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The Mass. Legislature Should Act To Dramatically Increase Its Investment In Reentry Programs

Reentry programs are a vital part of our criminal justice system that cannot continue to go overlooked and unfunded, write Marie St. Fleur and John Larivee. (Matthew Henry/Unsplash) MoreCloseclosemore
Reentry programs are a vital part of our criminal justice system that cannot continue to go overlooked and unfunded, write Marie St. Fleur and John Larivee. (Matthew Henry/Unsplash)

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Massachusetts took a major step forward this spring with the passage of long-overdue criminal justice reform legislation that’s aim is to create a fairer system to protect public safety, while also offering second chances for individuals who’ve served their time.

But this work will not be complete until we ensure that the men and women who are released from jail have the tools they need to forge a new path: one that leads to a healthy, productive life and not back to a courtroom or prison cell.

The key is community-based residential reentry programs that offer intensive case management and individualized assistance in securing basic necessities, such as finding housing, employment, job training, mental health counseling and more.

The $3 million for reentry programs, now under consideration by legislators on Beacon Hill as part of the fiscal year 2019 budget, represents an opportunity for enormous progress on this front. That amount is 33 times — yes, 33 times — what the state dedicated toward these programs this past year and would provide reentry services for 450 to 500 individuals per year.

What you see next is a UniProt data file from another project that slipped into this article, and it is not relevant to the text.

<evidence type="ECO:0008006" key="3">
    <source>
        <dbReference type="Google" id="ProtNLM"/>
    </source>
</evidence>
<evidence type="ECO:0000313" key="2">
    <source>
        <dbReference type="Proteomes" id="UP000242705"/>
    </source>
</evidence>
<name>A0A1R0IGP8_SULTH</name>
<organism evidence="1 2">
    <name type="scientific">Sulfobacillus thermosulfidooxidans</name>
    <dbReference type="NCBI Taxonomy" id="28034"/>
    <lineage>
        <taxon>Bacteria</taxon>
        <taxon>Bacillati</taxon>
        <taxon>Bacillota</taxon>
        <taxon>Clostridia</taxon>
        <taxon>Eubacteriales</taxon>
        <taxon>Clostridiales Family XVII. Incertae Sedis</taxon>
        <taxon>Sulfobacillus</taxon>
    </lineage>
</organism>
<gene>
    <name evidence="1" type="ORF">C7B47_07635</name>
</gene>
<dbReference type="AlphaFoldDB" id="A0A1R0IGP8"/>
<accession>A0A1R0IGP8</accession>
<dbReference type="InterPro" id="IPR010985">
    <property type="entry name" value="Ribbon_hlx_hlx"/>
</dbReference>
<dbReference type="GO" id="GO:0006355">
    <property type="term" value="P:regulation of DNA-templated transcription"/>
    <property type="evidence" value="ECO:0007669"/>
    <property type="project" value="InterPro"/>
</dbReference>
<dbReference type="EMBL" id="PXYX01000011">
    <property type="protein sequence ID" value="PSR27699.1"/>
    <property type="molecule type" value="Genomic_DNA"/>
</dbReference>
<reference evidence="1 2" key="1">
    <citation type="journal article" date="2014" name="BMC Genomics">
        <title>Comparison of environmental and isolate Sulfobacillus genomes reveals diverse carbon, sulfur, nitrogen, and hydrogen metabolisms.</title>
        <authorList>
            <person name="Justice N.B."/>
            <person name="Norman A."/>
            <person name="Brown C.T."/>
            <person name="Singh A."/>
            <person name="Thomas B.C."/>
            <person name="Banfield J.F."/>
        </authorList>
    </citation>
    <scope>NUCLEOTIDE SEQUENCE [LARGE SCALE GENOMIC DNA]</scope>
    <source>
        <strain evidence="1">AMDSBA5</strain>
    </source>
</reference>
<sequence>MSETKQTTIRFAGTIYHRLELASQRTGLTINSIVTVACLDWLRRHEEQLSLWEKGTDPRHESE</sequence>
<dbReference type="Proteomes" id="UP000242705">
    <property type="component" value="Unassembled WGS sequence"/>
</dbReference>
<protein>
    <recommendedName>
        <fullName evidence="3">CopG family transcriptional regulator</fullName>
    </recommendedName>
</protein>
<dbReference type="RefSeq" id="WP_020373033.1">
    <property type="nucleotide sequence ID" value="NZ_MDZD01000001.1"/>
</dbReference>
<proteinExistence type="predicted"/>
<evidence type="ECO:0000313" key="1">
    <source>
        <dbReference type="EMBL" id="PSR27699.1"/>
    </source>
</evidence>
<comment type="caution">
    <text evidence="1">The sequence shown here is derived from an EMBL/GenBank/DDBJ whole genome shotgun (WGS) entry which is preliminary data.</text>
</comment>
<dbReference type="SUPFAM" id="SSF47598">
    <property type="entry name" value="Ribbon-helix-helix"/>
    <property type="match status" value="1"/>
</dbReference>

In 2013, Massachusetts spent $450 million to incarcerate more than 9,500 individuals who were repeat offenders.

It will make a meaningful difference for those working to rebuild a life outside of prison, and for public safety.

Approximately 23,000 people are behind bars in Massachusetts today — that’s more than the entire population of Winchester — and about 12,000 men and women are released each year from state and county facilities. But 40 percent of individuals released from Massachusetts state prisons each year return to their communities without any supervision or formalized support.

While not all incarcerated individuals require intensive reentry support, many do, and today there simply aren’t enough programs to serve them.

Meanwhile, the recidivism rate in Massachusetts remains high: two-thirds of individuals leaving county jails and more than 50 percent of those released from state prisons in 2011 were charged with a new offense within three years.

This high rate of recidivism comes at a staggering cost to taxpayers. In 2013, Massachusetts spent $450 million to incarcerate more than 9,500 individuals who were repeat offenders.

Offering intensive support through reentry services is a well-tested solution that can break the cycle of re-incarceration. According to a study conducted in Ohio, reentry services can reduce recidivism by up to 25 percent.

Ray'shawn Mohammed, right, prepares dinner in the culinary center while participating in a jail alternative program at Roca Inc. in Chelsea, Mass., Thursday, Jan. 12, 2017. The recidivism program at Roca seeks to steer hundreds of Massachusetts' highest-risk young men away from a return behind bars. "The first time I saw someone shot, I was in the third grade," Mohammed confided. "I was forced to grow up quicker than usual." (Charles Krupa/AP)